Physicians are less likely to recommend hospice and palliative care to patients suffering from cardiac conditions, such as congestive heart failure, compared to patients who have other conditions such as cancer, a recent study indicates.
Numerous hospices provide palliative care, and an increasing number are diversifying their service. Education of clinicians treating cardiovascular patients can help increase referrals for patients who need this type of care, according to the study’s authors.
In the study, data analysis from records of 1,801 cardiovascular patients receiving care between 2015 and 2017 from 16 health care organizations, showed that palliative care referrals from cardiologists dropped to 10.5% from 16.5%.
Referrals of cardiovascular patients by general medicine physicians rose to 52.9% in 2017 from 43.2% in 2015; nevertheless, researchers found that referrals for heart patients lagged considerably behind those for patients with other illnesses.
Though this study focused on palliative care, the trend of lower referrals for cardiac patients applies to hospice as well, study authors said.
“There definitely is variation in referrals to both palliative care and hospice care by diagnosis,” said Haider Warraich, MD, cardiologist at the Duke University School of Medicine and lead author of the study. “Patients with cancer form the majority of those who are referred to both hospice and palliative care, while patients with cardiovascular disease — which is still the leading cause of death in the United States — are underrepresented.”
Numerous factors contribute to underutilization of palliative care and hospice by cardiovascular patients. One significant consideration according to Warraich is organizational culture among the health care settings that make referrals. Whereas oncologists generally are aware of hospice and palliative care and see them as routine parts of oncology treatment, that is far less common among cardiologists and other clinicians that treat heart disease.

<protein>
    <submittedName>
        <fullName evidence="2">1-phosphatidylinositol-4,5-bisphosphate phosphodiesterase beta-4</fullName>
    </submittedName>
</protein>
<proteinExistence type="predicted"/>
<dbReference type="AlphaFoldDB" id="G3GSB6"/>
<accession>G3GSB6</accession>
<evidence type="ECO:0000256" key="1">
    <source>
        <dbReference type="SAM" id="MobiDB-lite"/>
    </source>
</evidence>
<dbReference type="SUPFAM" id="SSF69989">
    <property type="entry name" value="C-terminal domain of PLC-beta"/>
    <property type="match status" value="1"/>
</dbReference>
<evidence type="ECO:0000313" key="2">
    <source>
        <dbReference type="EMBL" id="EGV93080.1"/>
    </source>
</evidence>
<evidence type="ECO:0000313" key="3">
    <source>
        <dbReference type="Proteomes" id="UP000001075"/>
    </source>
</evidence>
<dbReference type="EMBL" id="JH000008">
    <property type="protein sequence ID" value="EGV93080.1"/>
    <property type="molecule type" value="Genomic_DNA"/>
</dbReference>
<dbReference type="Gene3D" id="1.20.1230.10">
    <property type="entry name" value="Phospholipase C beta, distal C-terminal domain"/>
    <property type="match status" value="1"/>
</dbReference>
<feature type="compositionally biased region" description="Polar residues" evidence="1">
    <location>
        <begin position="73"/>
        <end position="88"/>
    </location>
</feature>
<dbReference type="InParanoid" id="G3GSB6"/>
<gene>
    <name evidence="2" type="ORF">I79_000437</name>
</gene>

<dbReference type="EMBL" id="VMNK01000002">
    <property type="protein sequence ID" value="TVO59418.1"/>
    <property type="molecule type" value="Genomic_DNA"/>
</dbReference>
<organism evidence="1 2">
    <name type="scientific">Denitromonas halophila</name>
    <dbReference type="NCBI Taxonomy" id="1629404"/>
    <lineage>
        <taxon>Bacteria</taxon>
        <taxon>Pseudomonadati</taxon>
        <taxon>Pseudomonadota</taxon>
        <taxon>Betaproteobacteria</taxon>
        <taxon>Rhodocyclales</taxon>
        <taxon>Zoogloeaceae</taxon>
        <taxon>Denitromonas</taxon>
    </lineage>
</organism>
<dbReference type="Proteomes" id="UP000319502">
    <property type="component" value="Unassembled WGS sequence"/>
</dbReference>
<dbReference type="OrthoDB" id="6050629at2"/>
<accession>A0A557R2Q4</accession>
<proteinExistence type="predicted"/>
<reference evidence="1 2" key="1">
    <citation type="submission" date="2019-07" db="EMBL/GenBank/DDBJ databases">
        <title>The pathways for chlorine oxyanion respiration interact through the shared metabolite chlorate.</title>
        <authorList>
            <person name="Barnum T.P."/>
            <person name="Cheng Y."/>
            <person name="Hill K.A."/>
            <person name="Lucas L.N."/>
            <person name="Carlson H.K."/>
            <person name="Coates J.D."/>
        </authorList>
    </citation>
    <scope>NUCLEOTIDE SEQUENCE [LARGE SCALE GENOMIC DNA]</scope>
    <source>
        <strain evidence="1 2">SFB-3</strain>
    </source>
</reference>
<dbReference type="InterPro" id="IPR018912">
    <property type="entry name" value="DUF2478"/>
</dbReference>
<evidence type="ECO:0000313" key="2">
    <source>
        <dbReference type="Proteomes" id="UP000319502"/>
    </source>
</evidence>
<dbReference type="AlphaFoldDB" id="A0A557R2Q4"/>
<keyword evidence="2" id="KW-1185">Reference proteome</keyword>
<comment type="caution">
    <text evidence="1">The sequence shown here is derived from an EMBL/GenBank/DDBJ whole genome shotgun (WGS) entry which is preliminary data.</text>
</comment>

The common misconception that palliative care, like hospice, is currently only provided at the end of life also plays a role. Many clinicians and patients hold the incorrect belief that a referral to palliative care means cessation of curative treatment.
“The other major barrier is prognostic uncertainty. Estimating a prognosis in patients with cardiovascular disease is very difficult,” Warraich said. “Yet, these patients tend to have a high symptom burden and would benefit from palliative care or hospice. But because this is not recognized by either the patients or the physicians, it leads to far fewer palliative care referrals.”
Prognostic uncertainty is a key factor largely due to the six-month requirement for a hospice referral. When physicians and patients believe that palliative care can only happen within six months of the end of life, the unpredictability of those conditions can inhibit referrals.
Among patients who do receive a referral, it often comes too late. The median survival of patients with heart failure who have been referred to hospice is 11 days, Warraich told Hospice News.
Redesigning the payment system to base hospice referrals on patient needs rather than a six-month prognosis can also make a difference, Warraich indicated. Others in the industry have made similar calls, including National Hospice and Palliative Care Organization President Edo Banach in an interview with Hospice News.
“Moving to a needs-based referral pattern for patients would be more beneficial,” Warraich said. “The six-month requirement limits clinicians in referring patients to hospice. That is something that needs to be tested and worked out: Designing models of care to allow increased flexibility in payment for those services.”
A single solution will not solve this multifaceted problem, but any effort to increase hospice and palliative care utilization among heart patients will certainly include education programs for patients and referrers.
“We need to educate patients as well as clinicians about the increasing need for more concurrent palliative care in patients with cardiovascular disease, meaning we need to change the notion that you can only receive either conventional therapy or palliative care. They are not mutually exclusive,” Warraich told Hospice News. “We need models of palliative and hospice care that are much more designed for patients who are suffering from cardiovascular disease that meets their specific needs.”
Some hospices are already at work developing such cardiac-specific hospice and palliative care programs. Crossroads Hospice and Palliative Care’s Heartlink program is designed specifically for heart failure patients and their caregivers. The hospice also operates disease-specific hospice and palliative care programs for patients with dementia and renal diseases.
Hospice and palliative care provider CareDimensions offers a cardiovascular patient-specific program called Heart-to-Heart.
“I always think that the way to take care of these patients is for cardiologists and palliative care and hospice clinicians to work together, especially for those patients approaching the end of life or those who have a serious illness,” Warraich said. “We have a lot to learn from on another, and this is an area where collaboration is really needed.”